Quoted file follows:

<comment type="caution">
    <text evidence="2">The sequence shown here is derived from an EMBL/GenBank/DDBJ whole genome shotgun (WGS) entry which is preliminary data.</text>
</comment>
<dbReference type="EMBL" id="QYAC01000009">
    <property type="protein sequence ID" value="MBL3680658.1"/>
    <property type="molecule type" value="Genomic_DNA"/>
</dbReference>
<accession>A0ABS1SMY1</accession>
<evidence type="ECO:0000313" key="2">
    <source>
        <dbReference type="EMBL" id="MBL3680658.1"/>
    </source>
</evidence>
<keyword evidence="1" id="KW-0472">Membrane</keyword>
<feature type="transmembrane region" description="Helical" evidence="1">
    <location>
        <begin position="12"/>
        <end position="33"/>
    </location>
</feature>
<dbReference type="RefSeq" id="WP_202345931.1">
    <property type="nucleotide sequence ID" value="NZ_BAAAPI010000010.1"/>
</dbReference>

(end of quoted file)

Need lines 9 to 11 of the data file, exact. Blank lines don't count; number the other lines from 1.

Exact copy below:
<evidence type="ECO:0000313" key="2">
    <source>
        <dbReference type="EMBL" id="MBL3680658.1"/>